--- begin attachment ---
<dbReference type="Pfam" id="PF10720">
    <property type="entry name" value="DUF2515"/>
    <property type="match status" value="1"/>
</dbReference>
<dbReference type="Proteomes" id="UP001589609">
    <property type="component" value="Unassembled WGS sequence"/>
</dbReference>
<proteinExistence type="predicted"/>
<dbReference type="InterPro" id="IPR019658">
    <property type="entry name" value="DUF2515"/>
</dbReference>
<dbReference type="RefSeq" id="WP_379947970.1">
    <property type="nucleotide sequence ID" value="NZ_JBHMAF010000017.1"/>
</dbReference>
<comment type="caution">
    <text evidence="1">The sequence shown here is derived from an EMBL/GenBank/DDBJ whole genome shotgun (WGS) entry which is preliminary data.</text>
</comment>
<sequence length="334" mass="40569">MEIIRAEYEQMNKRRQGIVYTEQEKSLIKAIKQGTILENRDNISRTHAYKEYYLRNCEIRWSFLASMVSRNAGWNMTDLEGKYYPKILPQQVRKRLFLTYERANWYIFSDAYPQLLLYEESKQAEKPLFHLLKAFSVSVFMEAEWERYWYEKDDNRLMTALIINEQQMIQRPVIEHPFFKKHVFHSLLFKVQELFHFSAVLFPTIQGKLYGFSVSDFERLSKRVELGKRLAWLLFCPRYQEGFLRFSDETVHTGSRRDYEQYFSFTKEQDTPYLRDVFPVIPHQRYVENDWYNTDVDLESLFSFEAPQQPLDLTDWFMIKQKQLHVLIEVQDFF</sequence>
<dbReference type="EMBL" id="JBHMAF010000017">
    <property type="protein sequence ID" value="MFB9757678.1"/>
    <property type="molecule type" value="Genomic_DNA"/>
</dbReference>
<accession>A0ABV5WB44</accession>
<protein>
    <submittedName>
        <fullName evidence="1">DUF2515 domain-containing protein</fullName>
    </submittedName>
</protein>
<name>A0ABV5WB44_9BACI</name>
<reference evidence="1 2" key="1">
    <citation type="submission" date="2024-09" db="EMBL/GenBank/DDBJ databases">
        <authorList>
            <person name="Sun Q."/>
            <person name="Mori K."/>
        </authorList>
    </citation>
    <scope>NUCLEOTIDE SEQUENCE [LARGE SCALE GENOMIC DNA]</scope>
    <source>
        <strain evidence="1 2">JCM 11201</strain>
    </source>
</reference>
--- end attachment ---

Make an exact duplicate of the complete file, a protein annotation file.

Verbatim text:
<dbReference type="Pfam" id="PF10720">
    <property type="entry name" value="DUF2515"/>
    <property type="match status" value="1"/>
</dbReference>
<dbReference type="Proteomes" id="UP001589609">
    <property type="component" value="Unassembled WGS sequence"/>
</dbReference>
<proteinExistence type="predicted"/>
<dbReference type="InterPro" id="IPR019658">
    <property type="entry name" value="DUF2515"/>
</dbReference>
<dbReference type="RefSeq" id="WP_379947970.1">
    <property type="nucleotide sequence ID" value="NZ_JBHMAF010000017.1"/>
</dbReference>
<comment type="caution">
    <text evidence="1">The sequence shown here is derived from an EMBL/GenBank/DDBJ whole genome shotgun (WGS) entry which is preliminary data.</text>
</comment>
<sequence length="334" mass="40569">MEIIRAEYEQMNKRRQGIVYTEQEKSLIKAIKQGTILENRDNISRTHAYKEYYLRNCEIRWSFLASMVSRNAGWNMTDLEGKYYPKILPQQVRKRLFLTYERANWYIFSDAYPQLLLYEESKQAEKPLFHLLKAFSVSVFMEAEWERYWYEKDDNRLMTALIINEQQMIQRPVIEHPFFKKHVFHSLLFKVQELFHFSAVLFPTIQGKLYGFSVSDFERLSKRVELGKRLAWLLFCPRYQEGFLRFSDETVHTGSRRDYEQYFSFTKEQDTPYLRDVFPVIPHQRYVENDWYNTDVDLESLFSFEAPQQPLDLTDWFMIKQKQLHVLIEVQDFF</sequence>
<dbReference type="EMBL" id="JBHMAF010000017">
    <property type="protein sequence ID" value="MFB9757678.1"/>
    <property type="molecule type" value="Genomic_DNA"/>
</dbReference>
<accession>A0ABV5WB44</accession>
<protein>
    <submittedName>
        <fullName evidence="1">DUF2515 domain-containing protein</fullName>
    </submittedName>
</protein>
<name>A0ABV5WB44_9BACI</name>
<reference evidence="1 2" key="1">
    <citation type="submission" date="2024-09" db="EMBL/GenBank/DDBJ databases">
        <authorList>
            <person name="Sun Q."/>
            <person name="Mori K."/>
        </authorList>
    </citation>
    <scope>NUCLEOTIDE SEQUENCE [LARGE SCALE GENOMIC DNA]</scope>
    <source>
        <strain evidence="1 2">JCM 11201</strain>
    </source>
</reference>